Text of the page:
Accusations that come from the past can be even more bewildering. Why would someone make something up from long ago? Many of the reasons are the same. The accuser might, for instance, be driven by revenge. Maybe you're succeeding in college where they didn't. Maybe you've gone on to have fulfilling relationships while they're still lonely. It could also be possible that they are in a new relationship and trying to correct what they see as mistakes from their past.
Whatever the reason, though, it's important you recognize that if they have decided to pursue an allegation from so long ago, they are highly motivated. Otherwise, they wouldn't be going to so much trouble. Treat the situation with the seriousness it merits.
A Perfect Storm
There's another reason you may be tempted to take an allegation from your past lightly. You're in college. It feels like you're in a protective bubble where you're learning how to be an adult but not yet subject to the same consequences that adults are. After all, if you oversleep a class, you're not going to get fired.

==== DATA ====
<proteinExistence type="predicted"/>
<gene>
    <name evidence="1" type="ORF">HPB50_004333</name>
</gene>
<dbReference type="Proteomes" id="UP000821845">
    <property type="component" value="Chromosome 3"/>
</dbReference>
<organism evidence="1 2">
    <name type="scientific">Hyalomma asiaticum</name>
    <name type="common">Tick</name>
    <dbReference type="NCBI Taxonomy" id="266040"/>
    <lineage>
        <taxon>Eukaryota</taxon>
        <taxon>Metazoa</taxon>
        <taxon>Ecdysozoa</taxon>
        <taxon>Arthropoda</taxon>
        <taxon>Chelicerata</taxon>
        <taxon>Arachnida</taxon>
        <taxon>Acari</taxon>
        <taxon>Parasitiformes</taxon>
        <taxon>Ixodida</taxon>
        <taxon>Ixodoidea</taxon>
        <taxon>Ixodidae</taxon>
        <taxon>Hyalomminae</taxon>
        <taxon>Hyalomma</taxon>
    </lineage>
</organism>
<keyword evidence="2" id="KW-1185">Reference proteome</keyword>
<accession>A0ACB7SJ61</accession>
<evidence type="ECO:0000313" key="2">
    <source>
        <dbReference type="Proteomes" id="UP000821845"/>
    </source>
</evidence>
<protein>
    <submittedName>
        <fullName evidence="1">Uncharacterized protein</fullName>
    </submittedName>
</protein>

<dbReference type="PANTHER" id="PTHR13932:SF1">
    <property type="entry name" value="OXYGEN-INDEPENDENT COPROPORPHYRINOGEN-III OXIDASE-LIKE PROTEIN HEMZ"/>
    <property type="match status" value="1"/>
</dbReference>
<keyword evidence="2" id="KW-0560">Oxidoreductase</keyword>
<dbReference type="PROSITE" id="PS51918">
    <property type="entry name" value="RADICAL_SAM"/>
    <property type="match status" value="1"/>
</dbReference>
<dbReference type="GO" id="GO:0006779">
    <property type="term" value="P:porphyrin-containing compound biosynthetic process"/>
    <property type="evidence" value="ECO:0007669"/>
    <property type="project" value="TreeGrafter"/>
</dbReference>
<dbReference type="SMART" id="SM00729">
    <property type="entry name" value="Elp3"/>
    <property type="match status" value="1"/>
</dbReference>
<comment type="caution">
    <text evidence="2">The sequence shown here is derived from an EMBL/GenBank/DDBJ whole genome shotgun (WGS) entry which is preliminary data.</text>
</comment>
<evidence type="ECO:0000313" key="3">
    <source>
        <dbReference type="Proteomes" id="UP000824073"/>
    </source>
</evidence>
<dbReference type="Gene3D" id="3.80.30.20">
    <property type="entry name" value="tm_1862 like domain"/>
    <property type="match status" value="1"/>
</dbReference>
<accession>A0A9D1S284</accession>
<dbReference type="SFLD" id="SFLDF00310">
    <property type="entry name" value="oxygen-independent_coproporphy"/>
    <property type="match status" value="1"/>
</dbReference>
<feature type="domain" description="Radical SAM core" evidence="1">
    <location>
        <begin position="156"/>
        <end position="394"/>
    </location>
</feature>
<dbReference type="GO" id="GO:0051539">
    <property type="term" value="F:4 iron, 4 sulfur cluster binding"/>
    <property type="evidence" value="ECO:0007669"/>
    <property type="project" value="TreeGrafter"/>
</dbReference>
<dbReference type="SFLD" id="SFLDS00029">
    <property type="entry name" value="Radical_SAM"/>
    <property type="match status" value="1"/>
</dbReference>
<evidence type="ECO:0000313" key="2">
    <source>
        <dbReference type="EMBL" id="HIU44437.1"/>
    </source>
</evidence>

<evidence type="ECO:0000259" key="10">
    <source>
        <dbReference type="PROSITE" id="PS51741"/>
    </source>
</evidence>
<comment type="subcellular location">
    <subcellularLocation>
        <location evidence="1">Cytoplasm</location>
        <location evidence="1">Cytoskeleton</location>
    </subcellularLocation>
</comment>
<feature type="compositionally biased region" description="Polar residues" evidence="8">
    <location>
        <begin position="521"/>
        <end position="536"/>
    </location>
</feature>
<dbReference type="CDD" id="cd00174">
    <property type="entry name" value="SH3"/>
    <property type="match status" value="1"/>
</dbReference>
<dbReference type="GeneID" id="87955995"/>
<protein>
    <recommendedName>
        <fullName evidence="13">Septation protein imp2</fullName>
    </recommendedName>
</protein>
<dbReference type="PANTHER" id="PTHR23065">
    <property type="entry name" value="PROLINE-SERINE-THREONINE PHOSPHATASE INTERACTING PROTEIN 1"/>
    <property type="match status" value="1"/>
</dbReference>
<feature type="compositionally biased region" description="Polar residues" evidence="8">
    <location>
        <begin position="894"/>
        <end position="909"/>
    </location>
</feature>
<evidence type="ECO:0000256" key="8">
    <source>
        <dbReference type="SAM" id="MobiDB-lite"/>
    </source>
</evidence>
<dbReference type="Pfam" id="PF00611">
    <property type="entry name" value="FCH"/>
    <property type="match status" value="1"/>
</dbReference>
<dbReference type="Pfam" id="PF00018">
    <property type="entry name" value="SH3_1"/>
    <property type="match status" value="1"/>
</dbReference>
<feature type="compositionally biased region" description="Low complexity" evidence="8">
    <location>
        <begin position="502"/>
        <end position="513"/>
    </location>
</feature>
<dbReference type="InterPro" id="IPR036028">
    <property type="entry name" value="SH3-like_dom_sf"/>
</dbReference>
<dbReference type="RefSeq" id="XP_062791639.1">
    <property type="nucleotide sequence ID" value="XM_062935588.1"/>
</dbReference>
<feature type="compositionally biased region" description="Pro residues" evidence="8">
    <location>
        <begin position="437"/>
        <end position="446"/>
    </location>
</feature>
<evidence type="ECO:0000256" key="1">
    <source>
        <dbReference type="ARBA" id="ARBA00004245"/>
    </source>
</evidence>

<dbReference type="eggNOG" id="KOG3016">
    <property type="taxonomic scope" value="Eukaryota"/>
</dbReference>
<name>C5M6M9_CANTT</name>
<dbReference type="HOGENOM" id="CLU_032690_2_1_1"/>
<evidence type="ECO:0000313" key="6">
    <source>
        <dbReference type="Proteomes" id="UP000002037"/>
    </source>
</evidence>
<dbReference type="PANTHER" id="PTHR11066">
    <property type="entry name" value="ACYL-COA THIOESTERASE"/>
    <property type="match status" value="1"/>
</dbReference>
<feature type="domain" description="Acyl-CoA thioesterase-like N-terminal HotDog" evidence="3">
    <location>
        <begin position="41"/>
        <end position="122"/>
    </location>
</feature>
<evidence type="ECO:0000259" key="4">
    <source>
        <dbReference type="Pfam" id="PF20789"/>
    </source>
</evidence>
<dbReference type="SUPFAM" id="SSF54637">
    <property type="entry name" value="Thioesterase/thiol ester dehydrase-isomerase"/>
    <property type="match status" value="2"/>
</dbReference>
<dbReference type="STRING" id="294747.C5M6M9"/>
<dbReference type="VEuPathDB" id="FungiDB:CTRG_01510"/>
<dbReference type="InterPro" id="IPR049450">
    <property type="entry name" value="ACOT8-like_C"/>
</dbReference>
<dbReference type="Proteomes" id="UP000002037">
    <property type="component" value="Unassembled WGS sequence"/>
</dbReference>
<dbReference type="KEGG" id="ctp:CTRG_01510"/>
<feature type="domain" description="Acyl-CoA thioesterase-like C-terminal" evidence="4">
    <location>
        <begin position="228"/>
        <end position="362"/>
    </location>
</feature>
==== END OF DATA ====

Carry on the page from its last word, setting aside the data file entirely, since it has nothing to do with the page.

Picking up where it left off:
When it comes to sexual misconduct, though, it doesn't matter whether you're in college or not. In fact, a college or university may be more likely to pursue such an allegation than the police would. That's because academic institutions are governed by Title IX. This law, passed in 1972, encouraged schools to eliminate sexual discrimination and harassment. That was a noble goal. However, by tying federal funds to a school's willingness to prosecute such behaviors, the government created a built-in incentive for colleges and universities to prosecute sexual misconduct aggressively, sometimes too aggressively.